Dildos, Benzos, and Astral Folk Pop

I've seen the Eiffel Tower at night, and I tell you, it's not as beautiful as a tattooed Asian chick wielding a giant dildo.


When I was in high school and first exploring sex toys, I feared the dildo. I was down with vibrators, I'd drive with my girlfriends to the local sex shop, giggling and avoiding eye contact with the sales clerk as we picked out our sparkly pink vibes; a masturbation evolution from pressing our pussies up against the jets of our parent's hot tubs and touching ourselves under the covers on school nights. Yet I suppose I associated penetration with the awkward orgasm-less sex I was having with boys at the time, and didn't understand why anyone would spend their money on a stupid rubber penis. It wasn't until I was older and enjoyed lovely sex with experienced and giving partners that I learned to appreciate the importance of adding a quality dildo to your life.

I've seen the Eiffel Tower at night, and I tell you, it's not as beautiful as a tattooed Asian chick wielding a giant dildo. If your partner is male, adding dildos into your sex life allows you to experience different degrees of penetration without straying from your man. An especially fun game to play is to switch back and forth between your boyfriend's dick and the dildo, allowing gang bang fantasies of being fucked by more than one cock without all that extra messy unfamiliar jizz. Dildos have been around for centuries, originally made of wood and stone, these days they are most commonly made out of silicone rubber, which is easily cleaned and holds body heat well. No matter your orientation or relationship status, for masturbation purposes or with partner; a treasure chest full of dildos is as exciting and crucial to one's pleasure as a toy chest is to a child.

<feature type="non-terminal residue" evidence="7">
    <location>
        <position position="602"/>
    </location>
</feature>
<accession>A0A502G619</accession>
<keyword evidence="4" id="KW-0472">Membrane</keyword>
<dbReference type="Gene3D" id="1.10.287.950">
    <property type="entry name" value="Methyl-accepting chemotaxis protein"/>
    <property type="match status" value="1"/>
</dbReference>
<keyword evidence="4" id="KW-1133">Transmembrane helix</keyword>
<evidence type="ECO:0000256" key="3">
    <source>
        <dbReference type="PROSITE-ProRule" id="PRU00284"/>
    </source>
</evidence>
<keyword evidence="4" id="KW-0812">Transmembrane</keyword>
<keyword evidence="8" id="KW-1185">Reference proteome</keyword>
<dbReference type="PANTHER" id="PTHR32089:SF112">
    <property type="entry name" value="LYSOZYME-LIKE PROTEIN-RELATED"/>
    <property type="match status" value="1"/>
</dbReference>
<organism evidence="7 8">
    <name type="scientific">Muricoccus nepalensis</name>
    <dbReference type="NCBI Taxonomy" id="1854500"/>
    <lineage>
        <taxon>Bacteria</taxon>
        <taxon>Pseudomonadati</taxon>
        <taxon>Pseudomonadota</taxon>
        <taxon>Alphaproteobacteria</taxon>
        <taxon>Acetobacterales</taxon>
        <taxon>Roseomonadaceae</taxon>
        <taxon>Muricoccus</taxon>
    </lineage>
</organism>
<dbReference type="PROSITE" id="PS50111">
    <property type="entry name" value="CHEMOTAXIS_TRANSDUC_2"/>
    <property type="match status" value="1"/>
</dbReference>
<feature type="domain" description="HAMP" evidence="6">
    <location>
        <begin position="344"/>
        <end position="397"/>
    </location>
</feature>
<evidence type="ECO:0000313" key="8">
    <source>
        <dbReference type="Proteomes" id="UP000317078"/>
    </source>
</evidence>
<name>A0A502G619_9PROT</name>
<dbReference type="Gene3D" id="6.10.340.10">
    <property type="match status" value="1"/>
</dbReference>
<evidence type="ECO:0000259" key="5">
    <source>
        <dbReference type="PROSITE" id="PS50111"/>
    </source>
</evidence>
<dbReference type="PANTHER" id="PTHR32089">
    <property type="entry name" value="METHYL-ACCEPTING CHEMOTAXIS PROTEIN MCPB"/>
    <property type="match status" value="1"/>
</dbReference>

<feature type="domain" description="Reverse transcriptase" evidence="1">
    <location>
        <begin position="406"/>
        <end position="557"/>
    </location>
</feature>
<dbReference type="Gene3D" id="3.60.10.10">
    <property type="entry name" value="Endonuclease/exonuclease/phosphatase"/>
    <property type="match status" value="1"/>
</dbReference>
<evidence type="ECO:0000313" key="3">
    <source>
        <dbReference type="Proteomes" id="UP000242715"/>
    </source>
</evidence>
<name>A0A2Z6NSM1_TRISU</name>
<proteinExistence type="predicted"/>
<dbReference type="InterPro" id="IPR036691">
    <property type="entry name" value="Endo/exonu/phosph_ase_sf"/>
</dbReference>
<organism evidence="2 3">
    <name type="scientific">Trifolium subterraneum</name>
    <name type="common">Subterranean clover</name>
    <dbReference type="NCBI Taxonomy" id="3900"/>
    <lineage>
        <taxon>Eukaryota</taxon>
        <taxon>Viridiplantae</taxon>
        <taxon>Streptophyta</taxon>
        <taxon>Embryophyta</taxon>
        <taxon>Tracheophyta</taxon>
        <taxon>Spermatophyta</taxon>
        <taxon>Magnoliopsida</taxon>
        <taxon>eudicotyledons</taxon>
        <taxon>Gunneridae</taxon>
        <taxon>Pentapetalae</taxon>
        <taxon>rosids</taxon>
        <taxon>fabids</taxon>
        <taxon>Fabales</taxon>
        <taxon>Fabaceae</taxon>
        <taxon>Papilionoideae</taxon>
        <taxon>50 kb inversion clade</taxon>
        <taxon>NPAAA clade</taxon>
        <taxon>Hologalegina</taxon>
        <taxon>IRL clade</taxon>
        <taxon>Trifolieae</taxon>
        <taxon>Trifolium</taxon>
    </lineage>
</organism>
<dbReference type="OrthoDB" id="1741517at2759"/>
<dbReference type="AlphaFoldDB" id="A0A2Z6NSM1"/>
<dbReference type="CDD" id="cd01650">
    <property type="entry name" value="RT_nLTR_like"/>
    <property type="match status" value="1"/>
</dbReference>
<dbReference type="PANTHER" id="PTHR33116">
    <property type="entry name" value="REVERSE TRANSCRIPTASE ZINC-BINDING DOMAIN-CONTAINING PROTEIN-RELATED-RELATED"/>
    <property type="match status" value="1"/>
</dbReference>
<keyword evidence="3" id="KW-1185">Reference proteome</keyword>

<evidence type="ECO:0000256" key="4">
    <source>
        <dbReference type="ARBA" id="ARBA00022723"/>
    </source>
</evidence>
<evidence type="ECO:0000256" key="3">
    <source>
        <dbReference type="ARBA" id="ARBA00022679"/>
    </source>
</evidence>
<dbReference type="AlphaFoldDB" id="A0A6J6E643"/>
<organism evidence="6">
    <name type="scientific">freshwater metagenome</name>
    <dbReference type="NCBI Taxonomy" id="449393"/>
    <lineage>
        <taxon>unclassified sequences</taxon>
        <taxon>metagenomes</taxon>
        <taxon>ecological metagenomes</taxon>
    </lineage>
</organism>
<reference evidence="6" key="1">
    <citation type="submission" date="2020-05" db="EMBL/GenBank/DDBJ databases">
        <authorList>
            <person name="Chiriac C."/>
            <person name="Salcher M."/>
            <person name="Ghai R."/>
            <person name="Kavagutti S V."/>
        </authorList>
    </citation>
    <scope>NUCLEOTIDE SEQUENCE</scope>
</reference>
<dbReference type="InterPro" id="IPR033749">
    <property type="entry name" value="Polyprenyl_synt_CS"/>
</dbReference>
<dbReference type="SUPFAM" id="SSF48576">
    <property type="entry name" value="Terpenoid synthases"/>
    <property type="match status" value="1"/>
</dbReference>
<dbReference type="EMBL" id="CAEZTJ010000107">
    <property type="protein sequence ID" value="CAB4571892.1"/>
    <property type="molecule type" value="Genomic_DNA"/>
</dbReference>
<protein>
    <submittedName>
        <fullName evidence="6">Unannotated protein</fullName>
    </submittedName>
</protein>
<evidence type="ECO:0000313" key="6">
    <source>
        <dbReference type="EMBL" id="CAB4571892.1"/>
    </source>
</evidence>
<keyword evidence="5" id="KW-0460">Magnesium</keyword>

Some vibrate, some are double-sided, some are especially made for strap-ons; but if we're talking just basics I recommend the First Mate available at Babeland for $46. It comes in vanilla, chocolate, and caramel. My only complaint is that the edge around the head is a little too hard - a bit uncomfortable when being thrusted in and out of the delicate poonani. For my next purchase I'm going to go with something a little softer around the edges, and rather than a skin-color, I'd like something fun like purple. Purple in a Katy Perry way, not a vein-y penis way. (Hint, hint everyone! My birthday's coming up!)

If I could go back in time to 16-year old Sophie, I'd tell her vibrators are great on their own, but once you add penetration as well, just a little buzzing over your clit is like a plain hamburger, still fine and all, but vibe-ing plus penetration is like a double-decker with extra cheese -- immensely more satisfying.


You may have noticed that writers make a lot of Benzodiazepine jokes. Despite our witty online persona and high Twitter follower counts, the truth is most of us are suffering from some form of anxiety disorder and secretly biding our time until we make enough money off a book deal or television show so we can become J.D. Salinger-level recluses. Anyway, I found myself wondering if the non-medicated people of the world know the difference between three of the most commonly referenced and prescribed benzos. Below I'll attempt to explain the difference between Xanax, Ativan, and Klonopin, using another famous threesome in the literary world - Harry Potter, Hermione Granger, and Ronald Weasley.